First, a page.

01 MW5 3:50-5:10PM CAC 08268 BUCKLEY FH-B2
From Libertinism to Sentiment: English Drama and Culture, 1660-1737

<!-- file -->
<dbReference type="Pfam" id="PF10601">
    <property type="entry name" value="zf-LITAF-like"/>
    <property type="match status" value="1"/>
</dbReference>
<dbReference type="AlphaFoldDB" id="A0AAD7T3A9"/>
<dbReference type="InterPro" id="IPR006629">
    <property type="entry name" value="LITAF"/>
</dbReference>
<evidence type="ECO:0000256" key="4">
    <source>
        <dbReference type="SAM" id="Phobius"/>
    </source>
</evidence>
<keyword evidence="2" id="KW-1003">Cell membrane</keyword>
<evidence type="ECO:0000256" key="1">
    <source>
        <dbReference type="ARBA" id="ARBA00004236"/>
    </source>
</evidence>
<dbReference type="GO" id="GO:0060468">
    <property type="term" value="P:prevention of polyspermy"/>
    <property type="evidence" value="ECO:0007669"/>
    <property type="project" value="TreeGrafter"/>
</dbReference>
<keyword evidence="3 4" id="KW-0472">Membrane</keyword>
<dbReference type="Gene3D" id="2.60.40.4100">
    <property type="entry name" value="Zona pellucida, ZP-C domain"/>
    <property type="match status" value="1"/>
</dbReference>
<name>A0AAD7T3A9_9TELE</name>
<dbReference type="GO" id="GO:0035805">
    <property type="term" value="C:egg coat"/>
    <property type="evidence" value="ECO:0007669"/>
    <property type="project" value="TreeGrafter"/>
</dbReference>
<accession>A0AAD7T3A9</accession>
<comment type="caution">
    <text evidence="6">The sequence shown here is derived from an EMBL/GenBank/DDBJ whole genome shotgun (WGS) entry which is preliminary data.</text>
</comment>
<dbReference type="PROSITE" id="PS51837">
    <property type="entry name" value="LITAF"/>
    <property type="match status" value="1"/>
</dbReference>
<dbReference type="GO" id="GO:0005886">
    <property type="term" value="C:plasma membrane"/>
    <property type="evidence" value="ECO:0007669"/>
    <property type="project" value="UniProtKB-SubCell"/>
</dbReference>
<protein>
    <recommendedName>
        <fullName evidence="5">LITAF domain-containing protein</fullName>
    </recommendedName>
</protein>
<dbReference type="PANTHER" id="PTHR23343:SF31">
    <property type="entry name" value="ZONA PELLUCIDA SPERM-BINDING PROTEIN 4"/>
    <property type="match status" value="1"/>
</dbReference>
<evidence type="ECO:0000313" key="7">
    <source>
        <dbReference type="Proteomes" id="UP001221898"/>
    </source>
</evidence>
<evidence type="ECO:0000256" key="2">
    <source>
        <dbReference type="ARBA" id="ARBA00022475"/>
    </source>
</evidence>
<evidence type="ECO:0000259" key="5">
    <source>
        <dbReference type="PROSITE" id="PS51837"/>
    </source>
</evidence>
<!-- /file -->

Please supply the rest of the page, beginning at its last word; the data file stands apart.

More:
This seminar takes a close look at one of the most remarkable and consequential periods in the history of English drama and culture--a period, much like our own, during which values, tastes, and conceptions of the self and of society shifted with exceptional speed and became polarized, contested, and re-negotiated in an open conflict of basic values and beliefs. We'll read some of the most loved and most hated drama ever written, and we'll gain, too, an introduction to some of the most radical and most conservative playwrights in the English tradition. In addition, we'll spend a semester deeply immersed in one of the most utterly fascinating historical contexts of English cultural history: the strikingly modern, yet almost impossibly unfamiliar world of Restoration and early 18th-century London. Our focus will be on plays and dramatic theory (by such major writers as Aphra Behn, John Dryden, George Etherege, Aaron Hill, George Lillo, Thomas Otway, Catherine Trotter, and William Wycherley, among others), but we'll also have a chance to explore a handful of major works in other arts, including the startlingly revealing diaries of Samuel Pepys, the entrancing music of Henry Purcell, and the immensely popular graphic dramas of William Hogarth. Along the way, we'll gain an introduction to one of the most significant eras in the history of modern ideas of gender, family, and social identity. This course will require some facility with reading and analyzing pre-modern drama and will reward familiarity with both Early Modern and 18th-Century literature and culture. Course requirements will include regular response paragraphs, a short close reading essay, and the development of an individualized final research project and essay.